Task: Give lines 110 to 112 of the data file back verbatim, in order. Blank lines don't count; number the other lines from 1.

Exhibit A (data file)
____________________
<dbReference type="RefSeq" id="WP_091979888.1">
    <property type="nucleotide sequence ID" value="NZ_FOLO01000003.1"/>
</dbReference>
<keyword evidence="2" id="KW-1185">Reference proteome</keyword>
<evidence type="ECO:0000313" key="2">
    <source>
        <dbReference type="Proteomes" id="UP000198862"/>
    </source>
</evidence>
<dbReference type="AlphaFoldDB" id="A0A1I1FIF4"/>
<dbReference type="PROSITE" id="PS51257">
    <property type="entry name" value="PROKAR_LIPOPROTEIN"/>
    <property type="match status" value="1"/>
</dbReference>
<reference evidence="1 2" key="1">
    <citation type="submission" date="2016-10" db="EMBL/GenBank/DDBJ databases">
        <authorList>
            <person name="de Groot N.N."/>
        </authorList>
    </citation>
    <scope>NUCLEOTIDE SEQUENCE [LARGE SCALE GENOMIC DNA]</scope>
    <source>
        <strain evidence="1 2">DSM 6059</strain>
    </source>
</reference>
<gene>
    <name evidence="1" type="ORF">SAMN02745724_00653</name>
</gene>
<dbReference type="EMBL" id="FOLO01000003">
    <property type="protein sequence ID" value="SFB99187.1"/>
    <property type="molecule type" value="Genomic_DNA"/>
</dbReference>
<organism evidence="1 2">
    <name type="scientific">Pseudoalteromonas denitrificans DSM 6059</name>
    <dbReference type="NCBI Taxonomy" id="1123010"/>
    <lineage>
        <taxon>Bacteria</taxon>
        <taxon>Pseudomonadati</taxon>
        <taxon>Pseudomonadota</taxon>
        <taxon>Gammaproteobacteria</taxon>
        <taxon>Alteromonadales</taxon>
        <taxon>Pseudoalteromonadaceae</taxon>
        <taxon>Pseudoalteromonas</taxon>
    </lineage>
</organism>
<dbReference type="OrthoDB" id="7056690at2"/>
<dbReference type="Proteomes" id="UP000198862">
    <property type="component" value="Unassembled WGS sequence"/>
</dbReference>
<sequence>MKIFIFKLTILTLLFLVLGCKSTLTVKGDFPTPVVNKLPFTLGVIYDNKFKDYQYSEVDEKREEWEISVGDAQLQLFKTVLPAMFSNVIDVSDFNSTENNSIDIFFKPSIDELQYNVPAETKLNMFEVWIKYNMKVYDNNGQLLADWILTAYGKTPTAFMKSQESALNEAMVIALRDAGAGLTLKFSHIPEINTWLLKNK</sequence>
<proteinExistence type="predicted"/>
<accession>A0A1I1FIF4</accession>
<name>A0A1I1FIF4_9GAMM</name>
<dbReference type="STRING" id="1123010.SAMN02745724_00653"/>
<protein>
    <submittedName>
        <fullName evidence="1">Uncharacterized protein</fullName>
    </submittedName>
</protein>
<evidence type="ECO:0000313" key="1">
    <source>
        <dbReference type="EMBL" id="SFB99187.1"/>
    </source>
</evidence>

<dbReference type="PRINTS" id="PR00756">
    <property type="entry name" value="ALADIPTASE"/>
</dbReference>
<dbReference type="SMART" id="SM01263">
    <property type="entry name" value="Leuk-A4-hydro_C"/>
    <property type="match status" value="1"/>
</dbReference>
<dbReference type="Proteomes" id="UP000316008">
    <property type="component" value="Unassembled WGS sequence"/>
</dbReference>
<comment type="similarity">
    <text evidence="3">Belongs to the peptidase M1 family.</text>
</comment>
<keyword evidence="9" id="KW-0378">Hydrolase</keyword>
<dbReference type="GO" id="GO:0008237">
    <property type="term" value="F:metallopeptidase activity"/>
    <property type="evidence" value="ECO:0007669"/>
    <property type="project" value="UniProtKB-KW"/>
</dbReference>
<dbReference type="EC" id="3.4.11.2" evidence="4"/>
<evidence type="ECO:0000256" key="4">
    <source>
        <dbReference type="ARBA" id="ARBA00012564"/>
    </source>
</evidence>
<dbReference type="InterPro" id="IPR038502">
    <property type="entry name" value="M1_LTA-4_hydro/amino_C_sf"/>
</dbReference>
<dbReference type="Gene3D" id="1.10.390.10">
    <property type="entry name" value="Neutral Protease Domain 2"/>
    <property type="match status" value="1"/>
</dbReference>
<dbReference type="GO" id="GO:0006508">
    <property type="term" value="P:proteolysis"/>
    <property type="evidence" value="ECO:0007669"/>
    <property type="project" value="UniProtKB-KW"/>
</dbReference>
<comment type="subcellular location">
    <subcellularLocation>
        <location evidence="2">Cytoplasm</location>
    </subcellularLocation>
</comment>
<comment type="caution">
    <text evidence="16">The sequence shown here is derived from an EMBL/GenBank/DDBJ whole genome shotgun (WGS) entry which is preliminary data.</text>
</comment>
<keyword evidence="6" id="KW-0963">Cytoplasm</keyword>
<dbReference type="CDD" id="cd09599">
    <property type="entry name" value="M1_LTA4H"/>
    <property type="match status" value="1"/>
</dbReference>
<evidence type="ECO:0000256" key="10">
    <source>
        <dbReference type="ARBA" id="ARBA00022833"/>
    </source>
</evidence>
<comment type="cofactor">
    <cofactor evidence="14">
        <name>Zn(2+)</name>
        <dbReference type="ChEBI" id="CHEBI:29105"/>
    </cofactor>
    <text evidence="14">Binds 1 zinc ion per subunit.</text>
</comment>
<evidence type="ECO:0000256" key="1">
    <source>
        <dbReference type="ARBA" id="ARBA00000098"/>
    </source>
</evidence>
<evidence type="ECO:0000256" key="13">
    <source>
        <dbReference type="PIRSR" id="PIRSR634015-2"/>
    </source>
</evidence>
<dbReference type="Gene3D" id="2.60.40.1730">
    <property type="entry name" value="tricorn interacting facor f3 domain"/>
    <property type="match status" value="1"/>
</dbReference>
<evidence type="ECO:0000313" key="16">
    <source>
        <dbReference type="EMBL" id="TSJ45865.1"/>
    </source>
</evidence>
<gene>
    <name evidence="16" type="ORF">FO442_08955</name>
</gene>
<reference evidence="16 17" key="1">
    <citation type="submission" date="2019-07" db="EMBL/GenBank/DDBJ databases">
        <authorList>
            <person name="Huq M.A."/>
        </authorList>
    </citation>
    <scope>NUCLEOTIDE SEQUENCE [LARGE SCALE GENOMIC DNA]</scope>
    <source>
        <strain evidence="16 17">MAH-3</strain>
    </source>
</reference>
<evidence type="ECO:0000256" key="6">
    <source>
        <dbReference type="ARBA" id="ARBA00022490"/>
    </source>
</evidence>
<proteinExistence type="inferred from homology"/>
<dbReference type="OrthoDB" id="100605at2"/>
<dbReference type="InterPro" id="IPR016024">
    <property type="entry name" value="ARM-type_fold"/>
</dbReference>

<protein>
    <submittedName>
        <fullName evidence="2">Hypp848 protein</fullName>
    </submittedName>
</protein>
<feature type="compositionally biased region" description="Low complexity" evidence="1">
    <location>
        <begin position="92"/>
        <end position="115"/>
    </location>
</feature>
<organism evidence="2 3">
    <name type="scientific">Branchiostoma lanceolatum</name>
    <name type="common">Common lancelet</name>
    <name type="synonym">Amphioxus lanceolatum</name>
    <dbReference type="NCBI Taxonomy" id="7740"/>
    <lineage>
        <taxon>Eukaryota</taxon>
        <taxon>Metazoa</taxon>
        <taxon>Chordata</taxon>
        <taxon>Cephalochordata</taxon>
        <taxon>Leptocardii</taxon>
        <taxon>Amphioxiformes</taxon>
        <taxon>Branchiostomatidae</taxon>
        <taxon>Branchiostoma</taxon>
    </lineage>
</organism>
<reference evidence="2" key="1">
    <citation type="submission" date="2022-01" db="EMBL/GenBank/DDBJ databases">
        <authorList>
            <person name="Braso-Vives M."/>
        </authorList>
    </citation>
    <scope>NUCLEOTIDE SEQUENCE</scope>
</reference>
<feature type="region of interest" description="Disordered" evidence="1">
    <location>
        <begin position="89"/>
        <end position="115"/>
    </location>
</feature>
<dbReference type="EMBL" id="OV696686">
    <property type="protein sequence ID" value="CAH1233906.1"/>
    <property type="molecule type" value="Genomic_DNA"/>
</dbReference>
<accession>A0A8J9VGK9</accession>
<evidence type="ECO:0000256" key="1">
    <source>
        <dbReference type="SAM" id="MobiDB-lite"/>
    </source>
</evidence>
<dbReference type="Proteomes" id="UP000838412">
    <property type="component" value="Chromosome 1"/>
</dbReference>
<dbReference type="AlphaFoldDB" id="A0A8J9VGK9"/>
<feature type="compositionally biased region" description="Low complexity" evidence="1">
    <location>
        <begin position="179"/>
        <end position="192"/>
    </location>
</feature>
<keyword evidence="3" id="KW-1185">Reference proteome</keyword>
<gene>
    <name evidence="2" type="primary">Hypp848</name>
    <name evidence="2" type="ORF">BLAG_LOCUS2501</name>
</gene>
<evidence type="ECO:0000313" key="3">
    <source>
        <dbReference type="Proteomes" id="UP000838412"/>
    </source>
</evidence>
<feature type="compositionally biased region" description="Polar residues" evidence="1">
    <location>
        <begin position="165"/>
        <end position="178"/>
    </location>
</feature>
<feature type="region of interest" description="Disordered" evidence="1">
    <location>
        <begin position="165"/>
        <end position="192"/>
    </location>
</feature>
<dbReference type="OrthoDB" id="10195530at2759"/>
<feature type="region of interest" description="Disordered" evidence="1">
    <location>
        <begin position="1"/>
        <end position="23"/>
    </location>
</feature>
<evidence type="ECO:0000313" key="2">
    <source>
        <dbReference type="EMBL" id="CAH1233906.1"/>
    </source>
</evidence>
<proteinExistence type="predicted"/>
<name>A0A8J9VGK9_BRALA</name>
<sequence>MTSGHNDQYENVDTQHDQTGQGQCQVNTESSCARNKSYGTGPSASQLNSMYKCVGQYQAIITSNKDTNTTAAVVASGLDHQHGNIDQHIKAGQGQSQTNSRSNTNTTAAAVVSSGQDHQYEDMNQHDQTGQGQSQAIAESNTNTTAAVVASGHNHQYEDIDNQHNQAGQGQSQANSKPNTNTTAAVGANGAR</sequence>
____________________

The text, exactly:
<keyword evidence="6" id="KW-0963">Cytoplasm</keyword>
<dbReference type="CDD" id="cd09599">
    <property type="entry name" value="M1_LTA4H"/>